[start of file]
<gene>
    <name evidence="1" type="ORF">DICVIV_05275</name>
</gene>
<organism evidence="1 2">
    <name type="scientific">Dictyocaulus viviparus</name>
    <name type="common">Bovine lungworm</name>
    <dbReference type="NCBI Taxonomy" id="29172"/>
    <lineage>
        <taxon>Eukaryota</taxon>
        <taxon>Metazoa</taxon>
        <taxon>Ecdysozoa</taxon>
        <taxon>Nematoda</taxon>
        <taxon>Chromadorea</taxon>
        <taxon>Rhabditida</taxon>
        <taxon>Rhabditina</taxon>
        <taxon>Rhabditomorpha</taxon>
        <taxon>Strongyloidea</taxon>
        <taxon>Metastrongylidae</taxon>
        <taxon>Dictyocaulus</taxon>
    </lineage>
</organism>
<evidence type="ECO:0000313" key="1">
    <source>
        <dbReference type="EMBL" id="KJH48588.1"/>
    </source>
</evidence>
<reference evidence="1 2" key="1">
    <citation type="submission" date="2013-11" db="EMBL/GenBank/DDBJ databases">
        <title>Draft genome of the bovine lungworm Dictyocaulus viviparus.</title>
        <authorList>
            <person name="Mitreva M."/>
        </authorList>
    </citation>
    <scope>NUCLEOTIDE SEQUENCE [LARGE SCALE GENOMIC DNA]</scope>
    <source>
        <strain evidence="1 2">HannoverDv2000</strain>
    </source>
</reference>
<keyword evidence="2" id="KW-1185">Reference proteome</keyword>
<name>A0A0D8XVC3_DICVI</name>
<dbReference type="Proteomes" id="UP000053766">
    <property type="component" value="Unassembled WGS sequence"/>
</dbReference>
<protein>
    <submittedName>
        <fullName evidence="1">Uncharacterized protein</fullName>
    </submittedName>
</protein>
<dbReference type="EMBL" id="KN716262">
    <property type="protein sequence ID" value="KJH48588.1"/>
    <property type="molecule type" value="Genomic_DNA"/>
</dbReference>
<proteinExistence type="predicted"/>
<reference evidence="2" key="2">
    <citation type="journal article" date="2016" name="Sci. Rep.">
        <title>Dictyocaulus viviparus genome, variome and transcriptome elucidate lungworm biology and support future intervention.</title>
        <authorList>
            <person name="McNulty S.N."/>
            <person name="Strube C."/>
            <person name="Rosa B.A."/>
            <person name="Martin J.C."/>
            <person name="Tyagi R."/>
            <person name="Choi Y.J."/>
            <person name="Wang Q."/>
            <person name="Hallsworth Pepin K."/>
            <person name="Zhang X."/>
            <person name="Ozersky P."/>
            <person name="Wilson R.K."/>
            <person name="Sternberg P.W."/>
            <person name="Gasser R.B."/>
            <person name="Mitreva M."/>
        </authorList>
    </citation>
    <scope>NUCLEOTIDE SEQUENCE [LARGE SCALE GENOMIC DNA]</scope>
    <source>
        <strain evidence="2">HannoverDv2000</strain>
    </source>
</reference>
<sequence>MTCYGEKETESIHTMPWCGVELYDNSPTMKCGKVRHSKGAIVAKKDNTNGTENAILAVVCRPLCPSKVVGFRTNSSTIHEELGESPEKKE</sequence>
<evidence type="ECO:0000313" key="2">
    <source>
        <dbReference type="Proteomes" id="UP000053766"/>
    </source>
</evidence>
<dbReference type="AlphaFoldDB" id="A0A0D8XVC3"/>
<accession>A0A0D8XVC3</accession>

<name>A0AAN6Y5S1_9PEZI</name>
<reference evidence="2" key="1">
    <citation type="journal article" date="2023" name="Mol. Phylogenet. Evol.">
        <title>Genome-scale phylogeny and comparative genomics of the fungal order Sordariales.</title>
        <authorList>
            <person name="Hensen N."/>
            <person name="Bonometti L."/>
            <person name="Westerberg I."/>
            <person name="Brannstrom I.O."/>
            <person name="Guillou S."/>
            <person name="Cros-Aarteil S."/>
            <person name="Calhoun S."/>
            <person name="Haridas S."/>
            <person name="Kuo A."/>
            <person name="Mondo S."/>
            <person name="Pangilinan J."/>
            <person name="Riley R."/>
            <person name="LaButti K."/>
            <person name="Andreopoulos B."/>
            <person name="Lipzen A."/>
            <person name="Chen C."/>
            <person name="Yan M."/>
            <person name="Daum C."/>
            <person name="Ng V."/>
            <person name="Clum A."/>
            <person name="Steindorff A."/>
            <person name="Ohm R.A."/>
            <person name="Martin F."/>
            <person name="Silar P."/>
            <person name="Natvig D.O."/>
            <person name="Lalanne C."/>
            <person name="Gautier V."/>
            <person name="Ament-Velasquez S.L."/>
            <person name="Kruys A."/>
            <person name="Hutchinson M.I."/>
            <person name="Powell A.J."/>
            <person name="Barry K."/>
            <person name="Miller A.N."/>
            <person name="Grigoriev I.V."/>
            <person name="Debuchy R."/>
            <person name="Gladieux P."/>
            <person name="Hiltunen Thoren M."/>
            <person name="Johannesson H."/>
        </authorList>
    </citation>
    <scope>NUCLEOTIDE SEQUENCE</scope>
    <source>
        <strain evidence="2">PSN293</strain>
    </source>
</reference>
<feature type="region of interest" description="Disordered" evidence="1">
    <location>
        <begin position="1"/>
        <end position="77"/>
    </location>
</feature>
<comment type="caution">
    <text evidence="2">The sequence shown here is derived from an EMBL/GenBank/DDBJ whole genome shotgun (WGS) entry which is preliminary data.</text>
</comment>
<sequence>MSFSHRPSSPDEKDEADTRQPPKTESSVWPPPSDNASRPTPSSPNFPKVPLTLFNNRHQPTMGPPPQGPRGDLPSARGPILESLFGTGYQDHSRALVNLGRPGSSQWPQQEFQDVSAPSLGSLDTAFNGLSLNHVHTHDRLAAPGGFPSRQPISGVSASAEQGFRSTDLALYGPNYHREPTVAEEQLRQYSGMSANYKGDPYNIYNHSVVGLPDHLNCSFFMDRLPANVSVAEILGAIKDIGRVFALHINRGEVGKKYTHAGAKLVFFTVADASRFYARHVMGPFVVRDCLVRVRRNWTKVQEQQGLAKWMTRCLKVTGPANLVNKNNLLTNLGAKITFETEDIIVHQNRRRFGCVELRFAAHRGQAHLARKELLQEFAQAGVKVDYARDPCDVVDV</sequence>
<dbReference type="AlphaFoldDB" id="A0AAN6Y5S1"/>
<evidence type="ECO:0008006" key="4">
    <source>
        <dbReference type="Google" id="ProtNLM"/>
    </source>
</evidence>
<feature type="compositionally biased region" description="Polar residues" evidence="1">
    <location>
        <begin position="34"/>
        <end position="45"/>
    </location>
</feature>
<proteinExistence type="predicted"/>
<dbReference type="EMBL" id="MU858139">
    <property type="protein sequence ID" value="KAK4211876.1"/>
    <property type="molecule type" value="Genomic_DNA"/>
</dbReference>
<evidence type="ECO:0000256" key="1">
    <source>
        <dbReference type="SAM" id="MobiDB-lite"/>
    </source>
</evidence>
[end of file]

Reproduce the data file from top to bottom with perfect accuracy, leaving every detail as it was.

<gene>
    <name evidence="1" type="ORF">DICVIV_05275</name>
</gene>
<organism evidence="1 2">
    <name type="scientific">Dictyocaulus viviparus</name>
    <name type="common">Bovine lungworm</name>
    <dbReference type="NCBI Taxonomy" id="29172"/>
    <lineage>
        <taxon>Eukaryota</taxon>
        <taxon>Metazoa</taxon>
        <taxon>Ecdysozoa</taxon>
        <taxon>Nematoda</taxon>
        <taxon>Chromadorea</taxon>
        <taxon>Rhabditida</taxon>
        <taxon>Rhabditina</taxon>
        <taxon>Rhabditomorpha</taxon>
        <taxon>Strongyloidea</taxon>
        <taxon>Metastrongylidae</taxon>
        <taxon>Dictyocaulus</taxon>
    </lineage>
</organism>
<evidence type="ECO:0000313" key="1">
    <source>
        <dbReference type="EMBL" id="KJH48588.1"/>
    </source>
</evidence>
<reference evidence="1 2" key="1">
    <citation type="submission" date="2013-11" db="EMBL/GenBank/DDBJ databases">
        <title>Draft genome of the bovine lungworm Dictyocaulus viviparus.</title>
        <authorList>
            <person name="Mitreva M."/>
        </authorList>
    </citation>
    <scope>NUCLEOTIDE SEQUENCE [LARGE SCALE GENOMIC DNA]</scope>
    <source>
        <strain evidence="1 2">HannoverDv2000</strain>
    </source>
</reference>
<keyword evidence="2" id="KW-1185">Reference proteome</keyword>
<name>A0A0D8XVC3_DICVI</name>
<dbReference type="Proteomes" id="UP000053766">
    <property type="component" value="Unassembled WGS sequence"/>
</dbReference>
<protein>
    <submittedName>
        <fullName evidence="1">Uncharacterized protein</fullName>
    </submittedName>
</protein>
<dbReference type="EMBL" id="KN716262">
    <property type="protein sequence ID" value="KJH48588.1"/>
    <property type="molecule type" value="Genomic_DNA"/>
</dbReference>
<proteinExistence type="predicted"/>
<reference evidence="2" key="2">
    <citation type="journal article" date="2016" name="Sci. Rep.">
        <title>Dictyocaulus viviparus genome, variome and transcriptome elucidate lungworm biology and support future intervention.</title>
        <authorList>
            <person name="McNulty S.N."/>
            <person name="Strube C."/>
            <person name="Rosa B.A."/>
            <person name="Martin J.C."/>
            <person name="Tyagi R."/>
            <person name="Choi Y.J."/>
            <person name="Wang Q."/>
            <person name="Hallsworth Pepin K."/>
            <person name="Zhang X."/>
            <person name="Ozersky P."/>
            <person name="Wilson R.K."/>
            <person name="Sternberg P.W."/>
            <person name="Gasser R.B."/>
            <person name="Mitreva M."/>
        </authorList>
    </citation>
    <scope>NUCLEOTIDE SEQUENCE [LARGE SCALE GENOMIC DNA]</scope>
    <source>
        <strain evidence="2">HannoverDv2000</strain>
    </source>
</reference>
<sequence>MTCYGEKETESIHTMPWCGVELYDNSPTMKCGKVRHSKGAIVAKKDNTNGTENAILAVVCRPLCPSKVVGFRTNSSTIHEELGESPEKKE</sequence>
<evidence type="ECO:0000313" key="2">
    <source>
        <dbReference type="Proteomes" id="UP000053766"/>
    </source>
</evidence>
<dbReference type="AlphaFoldDB" id="A0A0D8XVC3"/>
<accession>A0A0D8XVC3</accession>

<name>A0AAN6Y5S1_9PEZI</name>
<reference evidence="2" key="1">
    <citation type="journal article" date="2023" name="Mol. Phylogenet. Evol.">
        <title>Genome-scale phylogeny and comparative genomics of the fungal order Sordariales.</title>
        <authorList>
            <person name="Hensen N."/>
            <person name="Bonometti L."/>
            <person name="Westerberg I."/>
            <person name="Brannstrom I.O."/>
            <person name="Guillou S."/>
            <person name="Cros-Aarteil S."/>
            <person name="Calhoun S."/>
            <person name="Haridas S."/>
            <person name="Kuo A."/>
            <person name="Mondo S."/>
            <person name="Pangilinan J."/>
            <person name="Riley R."/>
            <person name="LaButti K."/>
            <person name="Andreopoulos B."/>
            <person name="Lipzen A."/>
            <person name="Chen C."/>
            <person name="Yan M."/>
            <person name="Daum C."/>
            <person name="Ng V."/>
            <person name="Clum A."/>
            <person name="Steindorff A."/>
            <person name="Ohm R.A."/>
            <person name="Martin F."/>
            <person name="Silar P."/>
            <person name="Natvig D.O."/>
            <person name="Lalanne C."/>
            <person name="Gautier V."/>
            <person name="Ament-Velasquez S.L."/>
            <person name="Kruys A."/>
            <person name="Hutchinson M.I."/>
            <person name="Powell A.J."/>
            <person name="Barry K."/>
            <person name="Miller A.N."/>
            <person name="Grigoriev I.V."/>
            <person name="Debuchy R."/>
            <person name="Gladieux P."/>
            <person name="Hiltunen Thoren M."/>
            <person name="Johannesson H."/>
        </authorList>
    </citation>
    <scope>NUCLEOTIDE SEQUENCE</scope>
    <source>
        <strain evidence="2">PSN293</strain>
    </source>
</reference>
<feature type="region of interest" description="Disordered" evidence="1">
    <location>
        <begin position="1"/>
        <end position="77"/>
    </location>
</feature>
<comment type="caution">
    <text evidence="2">The sequence shown here is derived from an EMBL/GenBank/DDBJ whole genome shotgun (WGS) entry which is preliminary data.</text>
</comment>
<sequence>MSFSHRPSSPDEKDEADTRQPPKTESSVWPPPSDNASRPTPSSPNFPKVPLTLFNNRHQPTMGPPPQGPRGDLPSARGPILESLFGTGYQDHSRALVNLGRPGSSQWPQQEFQDVSAPSLGSLDTAFNGLSLNHVHTHDRLAAPGGFPSRQPISGVSASAEQGFRSTDLALYGPNYHREPTVAEEQLRQYSGMSANYKGDPYNIYNHSVVGLPDHLNCSFFMDRLPANVSVAEILGAIKDIGRVFALHINRGEVGKKYTHAGAKLVFFTVADASRFYARHVMGPFVVRDCLVRVRRNWTKVQEQQGLAKWMTRCLKVTGPANLVNKNNLLTNLGAKITFETEDIIVHQNRRRFGCVELRFAAHRGQAHLARKELLQEFAQAGVKVDYARDPCDVVDV</sequence>
<dbReference type="AlphaFoldDB" id="A0AAN6Y5S1"/>
<evidence type="ECO:0008006" key="4">
    <source>
        <dbReference type="Google" id="ProtNLM"/>
    </source>
</evidence>
<feature type="compositionally biased region" description="Polar residues" evidence="1">
    <location>
        <begin position="34"/>
        <end position="45"/>
    </location>
</feature>
<proteinExistence type="predicted"/>
<dbReference type="EMBL" id="MU858139">
    <property type="protein sequence ID" value="KAK4211876.1"/>
    <property type="molecule type" value="Genomic_DNA"/>
</dbReference>
<evidence type="ECO:0000256" key="1">
    <source>
        <dbReference type="SAM" id="MobiDB-lite"/>
    </source>
</evidence>